House prices in England have grown at twice the rate of pensioner households’ disposable incomes over the past 20 years, according to new research from the Equity Release Council.
The rate of house price growth outweighs the gains pensioners have seen from other staples of retirement income such as the state pension, investments, occupational pensions and other earnings.
ERC analysis of the latest data from the Office for National Statistics shows pensioners’ household incomes increased by 66 per cent in real terms between over the last 20 years, from £12,664 to £21,026 a year.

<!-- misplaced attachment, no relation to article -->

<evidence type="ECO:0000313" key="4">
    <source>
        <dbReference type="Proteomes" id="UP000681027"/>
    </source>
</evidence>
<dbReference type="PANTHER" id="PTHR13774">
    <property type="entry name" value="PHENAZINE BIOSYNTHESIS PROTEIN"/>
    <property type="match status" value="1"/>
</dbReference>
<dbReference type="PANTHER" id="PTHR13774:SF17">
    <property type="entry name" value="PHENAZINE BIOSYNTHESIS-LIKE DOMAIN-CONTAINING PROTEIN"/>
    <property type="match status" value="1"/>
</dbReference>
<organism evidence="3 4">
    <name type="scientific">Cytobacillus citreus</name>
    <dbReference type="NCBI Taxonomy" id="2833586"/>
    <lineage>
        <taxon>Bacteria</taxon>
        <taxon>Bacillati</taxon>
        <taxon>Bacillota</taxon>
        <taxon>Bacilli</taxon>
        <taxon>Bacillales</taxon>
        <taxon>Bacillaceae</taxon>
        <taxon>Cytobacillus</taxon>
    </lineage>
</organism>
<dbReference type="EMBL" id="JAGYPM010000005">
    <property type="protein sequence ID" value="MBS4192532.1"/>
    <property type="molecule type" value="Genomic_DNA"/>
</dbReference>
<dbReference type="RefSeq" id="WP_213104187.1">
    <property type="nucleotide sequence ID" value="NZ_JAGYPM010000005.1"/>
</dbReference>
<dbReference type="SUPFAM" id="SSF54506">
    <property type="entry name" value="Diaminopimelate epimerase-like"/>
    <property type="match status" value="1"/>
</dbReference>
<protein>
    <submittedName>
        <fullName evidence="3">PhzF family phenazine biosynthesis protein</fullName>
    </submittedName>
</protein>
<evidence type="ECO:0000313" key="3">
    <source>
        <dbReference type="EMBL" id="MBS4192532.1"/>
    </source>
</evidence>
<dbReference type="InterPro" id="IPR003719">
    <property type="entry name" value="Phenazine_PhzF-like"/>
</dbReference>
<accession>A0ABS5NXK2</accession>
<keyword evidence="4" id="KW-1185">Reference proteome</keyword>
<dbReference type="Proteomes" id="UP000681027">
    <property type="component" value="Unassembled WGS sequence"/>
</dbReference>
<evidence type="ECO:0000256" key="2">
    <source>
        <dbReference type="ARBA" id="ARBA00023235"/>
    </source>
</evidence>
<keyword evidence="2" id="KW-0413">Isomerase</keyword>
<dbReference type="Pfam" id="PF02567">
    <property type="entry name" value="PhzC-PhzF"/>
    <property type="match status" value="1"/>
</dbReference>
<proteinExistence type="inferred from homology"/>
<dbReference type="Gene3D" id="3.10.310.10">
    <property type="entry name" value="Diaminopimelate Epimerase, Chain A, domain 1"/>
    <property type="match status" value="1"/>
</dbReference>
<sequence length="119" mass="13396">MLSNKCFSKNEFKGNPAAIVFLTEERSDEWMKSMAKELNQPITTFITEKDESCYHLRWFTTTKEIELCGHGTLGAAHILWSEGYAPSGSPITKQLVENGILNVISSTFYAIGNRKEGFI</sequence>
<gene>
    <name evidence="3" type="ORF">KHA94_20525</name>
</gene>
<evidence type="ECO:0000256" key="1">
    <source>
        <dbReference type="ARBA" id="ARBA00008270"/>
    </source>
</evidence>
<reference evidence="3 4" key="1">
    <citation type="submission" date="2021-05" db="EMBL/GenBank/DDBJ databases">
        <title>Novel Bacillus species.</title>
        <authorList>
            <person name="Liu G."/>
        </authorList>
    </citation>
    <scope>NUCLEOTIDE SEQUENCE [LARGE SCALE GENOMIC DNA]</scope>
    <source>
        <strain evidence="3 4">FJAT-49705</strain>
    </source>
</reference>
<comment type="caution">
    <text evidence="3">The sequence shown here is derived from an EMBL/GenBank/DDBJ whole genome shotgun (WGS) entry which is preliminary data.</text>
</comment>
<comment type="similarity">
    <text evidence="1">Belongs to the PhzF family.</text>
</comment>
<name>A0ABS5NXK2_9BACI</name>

Over the same period, inflation-adjusted house prices in England increased by 148 per cent from £82,100 to £203,360.
This figure is now nearly ten times the size of a typical pensioner’s household income (9.7), up from 6.5 times pensioner income.
ERC chairman Nigel Waterson says: “While the growth in house prices has not been linear or universal, strong market fundamentals mean housing equity is likely to remain a sizeable asset for the foreseeable future.
“It means housing wealth has an indispensable part to play in all discussions homeowners have about financial wellbeing in retirement.
“Government must act to encourage people to think through their options holistically, rather than focusing exclusively on savings and overlooking other choices that could boost their prospective retirement income.”